Thursday, October 27, 2011

Portrait of a Father's Grace

In the introduction to The Four Loves, CS Lewis makes a distinction between two different kinds of love: gift-love and need-love. He says, “Gift-love would be that love which moves a man to work and plan and save for the future well-being of his family which he will die without sharing or seeing.” Need-love is the same love that motivates a child to run to his mother when he or she is hungry or needs a hug or has some other want.

When I think of this concept of gift-love, in my mind’s eye I see my thin, young, strong, black-haired father, who, after a long day’s work is asleep in the brown recliner with his face covered by Time Magazine. His skin is bronze and his scent is the combination of sweat, cigarettes, and the paper mill where he worked. Usually, he would be wearing gray Dickies’ pants, a t-shirt and be in his sock feet, after removing his outer shirt and steel-toed work boots upon arrival at home. He toiled all day and then retired into the recliner where he would read until he could no longer hold his eyes open. This was a common scene.

His face was thin and a little gaunt, a little like Abraham Lincoln’s, complete with high cheekbones and acne scars from his teenage years. He was a handsome man whose face filled out as he aged.

I watched this thin frame give way to the middle-aged paunch as his hair grayed and then thinned. His personality mellowed at the same rate that his hair thinned.

He had a logbook that he updated with a detail that would make an accountant proud. In this logbook, he detailed his work hours for the week, rate of pay, and then the information from his pay stub with separate columns for each deduction. This was one way that he insured that his pay was correct. After his death, I looked through this book and saw that he rarely worked a forty hour week. A shift electrician, he worked sixty to eighty hours a week, sometimes for as much as six months at a time without a day off. He was paid well for this time, but he had to work to carve out time for relaxation.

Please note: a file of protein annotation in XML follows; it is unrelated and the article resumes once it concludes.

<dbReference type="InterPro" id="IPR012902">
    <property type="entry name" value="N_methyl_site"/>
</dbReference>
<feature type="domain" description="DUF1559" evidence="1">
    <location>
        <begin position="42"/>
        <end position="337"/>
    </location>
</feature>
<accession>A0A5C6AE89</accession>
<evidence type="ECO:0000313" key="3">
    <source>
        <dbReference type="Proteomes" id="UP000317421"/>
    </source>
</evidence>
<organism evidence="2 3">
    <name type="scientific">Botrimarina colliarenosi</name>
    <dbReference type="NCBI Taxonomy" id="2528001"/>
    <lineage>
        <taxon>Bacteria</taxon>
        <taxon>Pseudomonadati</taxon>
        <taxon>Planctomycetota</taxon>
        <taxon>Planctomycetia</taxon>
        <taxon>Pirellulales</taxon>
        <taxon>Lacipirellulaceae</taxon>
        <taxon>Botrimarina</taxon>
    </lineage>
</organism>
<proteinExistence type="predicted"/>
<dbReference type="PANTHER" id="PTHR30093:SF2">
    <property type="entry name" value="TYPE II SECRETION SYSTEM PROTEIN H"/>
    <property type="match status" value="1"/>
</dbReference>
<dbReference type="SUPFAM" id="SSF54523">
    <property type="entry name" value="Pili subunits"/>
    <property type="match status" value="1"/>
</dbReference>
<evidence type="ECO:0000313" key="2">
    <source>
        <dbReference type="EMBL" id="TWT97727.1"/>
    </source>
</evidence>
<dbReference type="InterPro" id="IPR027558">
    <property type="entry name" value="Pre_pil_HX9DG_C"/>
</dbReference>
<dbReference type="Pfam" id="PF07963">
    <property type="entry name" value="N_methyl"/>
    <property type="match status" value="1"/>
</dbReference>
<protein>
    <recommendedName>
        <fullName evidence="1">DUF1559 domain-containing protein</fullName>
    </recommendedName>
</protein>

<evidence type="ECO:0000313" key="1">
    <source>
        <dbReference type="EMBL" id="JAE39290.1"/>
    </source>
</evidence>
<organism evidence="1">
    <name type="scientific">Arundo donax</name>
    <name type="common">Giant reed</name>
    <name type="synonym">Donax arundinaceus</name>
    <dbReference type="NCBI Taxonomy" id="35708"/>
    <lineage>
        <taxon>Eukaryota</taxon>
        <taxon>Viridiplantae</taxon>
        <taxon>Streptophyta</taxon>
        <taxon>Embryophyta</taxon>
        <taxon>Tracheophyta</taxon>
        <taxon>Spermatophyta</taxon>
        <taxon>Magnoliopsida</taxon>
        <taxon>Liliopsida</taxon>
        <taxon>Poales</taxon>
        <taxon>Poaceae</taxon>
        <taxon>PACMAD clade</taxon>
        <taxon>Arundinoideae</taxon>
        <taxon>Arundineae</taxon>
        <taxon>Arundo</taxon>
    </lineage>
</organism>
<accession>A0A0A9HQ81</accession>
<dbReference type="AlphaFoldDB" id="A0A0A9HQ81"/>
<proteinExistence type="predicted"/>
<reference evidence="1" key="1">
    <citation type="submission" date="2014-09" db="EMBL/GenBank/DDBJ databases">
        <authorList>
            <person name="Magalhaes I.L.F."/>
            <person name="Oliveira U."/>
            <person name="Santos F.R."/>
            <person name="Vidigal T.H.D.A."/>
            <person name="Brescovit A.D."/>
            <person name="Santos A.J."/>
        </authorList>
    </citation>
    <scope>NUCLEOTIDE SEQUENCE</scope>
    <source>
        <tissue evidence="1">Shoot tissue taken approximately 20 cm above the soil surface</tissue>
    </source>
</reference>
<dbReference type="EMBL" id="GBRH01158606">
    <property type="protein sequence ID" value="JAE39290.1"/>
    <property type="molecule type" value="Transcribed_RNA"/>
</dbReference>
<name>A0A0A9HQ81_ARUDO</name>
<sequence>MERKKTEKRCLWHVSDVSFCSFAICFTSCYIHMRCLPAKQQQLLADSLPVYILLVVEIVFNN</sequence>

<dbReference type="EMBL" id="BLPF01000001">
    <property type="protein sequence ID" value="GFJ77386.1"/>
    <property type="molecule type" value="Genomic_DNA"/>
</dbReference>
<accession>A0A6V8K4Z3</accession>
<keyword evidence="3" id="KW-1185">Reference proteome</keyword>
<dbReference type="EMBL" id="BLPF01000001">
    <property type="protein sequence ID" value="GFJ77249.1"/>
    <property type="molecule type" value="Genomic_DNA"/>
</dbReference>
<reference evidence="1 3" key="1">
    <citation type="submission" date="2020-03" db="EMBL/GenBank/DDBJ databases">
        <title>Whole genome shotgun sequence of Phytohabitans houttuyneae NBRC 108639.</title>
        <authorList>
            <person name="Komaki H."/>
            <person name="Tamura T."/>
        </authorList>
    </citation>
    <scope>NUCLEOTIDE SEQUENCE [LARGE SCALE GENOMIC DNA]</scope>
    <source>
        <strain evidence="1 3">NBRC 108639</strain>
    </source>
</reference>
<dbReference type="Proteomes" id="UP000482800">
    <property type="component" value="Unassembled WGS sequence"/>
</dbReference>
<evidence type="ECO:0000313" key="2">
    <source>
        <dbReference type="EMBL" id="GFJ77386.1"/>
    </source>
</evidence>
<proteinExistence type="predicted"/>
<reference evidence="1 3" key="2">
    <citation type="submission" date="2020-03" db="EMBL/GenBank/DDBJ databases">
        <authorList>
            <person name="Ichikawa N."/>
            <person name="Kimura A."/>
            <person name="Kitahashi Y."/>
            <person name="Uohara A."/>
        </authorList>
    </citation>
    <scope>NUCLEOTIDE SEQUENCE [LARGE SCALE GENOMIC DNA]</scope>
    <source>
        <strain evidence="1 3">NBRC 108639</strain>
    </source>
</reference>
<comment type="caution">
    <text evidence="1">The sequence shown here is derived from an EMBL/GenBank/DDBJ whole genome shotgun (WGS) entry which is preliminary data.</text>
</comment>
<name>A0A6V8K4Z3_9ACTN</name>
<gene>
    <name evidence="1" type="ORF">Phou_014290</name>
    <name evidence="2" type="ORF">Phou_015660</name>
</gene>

His favorite hobby was fishing. He was able to buy a nice boat that he fished in as often as his responsibilities allowed. Unlike the person in C.S. Lewis’ example, he did get to share in the fruit of his labor. But like the person in the example, he didn’t live to share as much of it as he had earned.

He provided for his family during his life. This provision extended beyond his death. 

I remember when I was an adult, he said this to me. “You know that you are welcome to anything that I have. If there is something in this house that belongs to me, and you need it or want it, feel free to help yourself to it.” This was nothing but pure grace and he was full of it. Whenever I read the scriptures in which Jesus talks about having access to anything that belongs to his Father in Heaven, I think about these words from my father. I do understand this concept of gift-love. In my mind’s eye, it is the picture of my father on earth and in heaven..


copyright 2011 by Kathy Robbins

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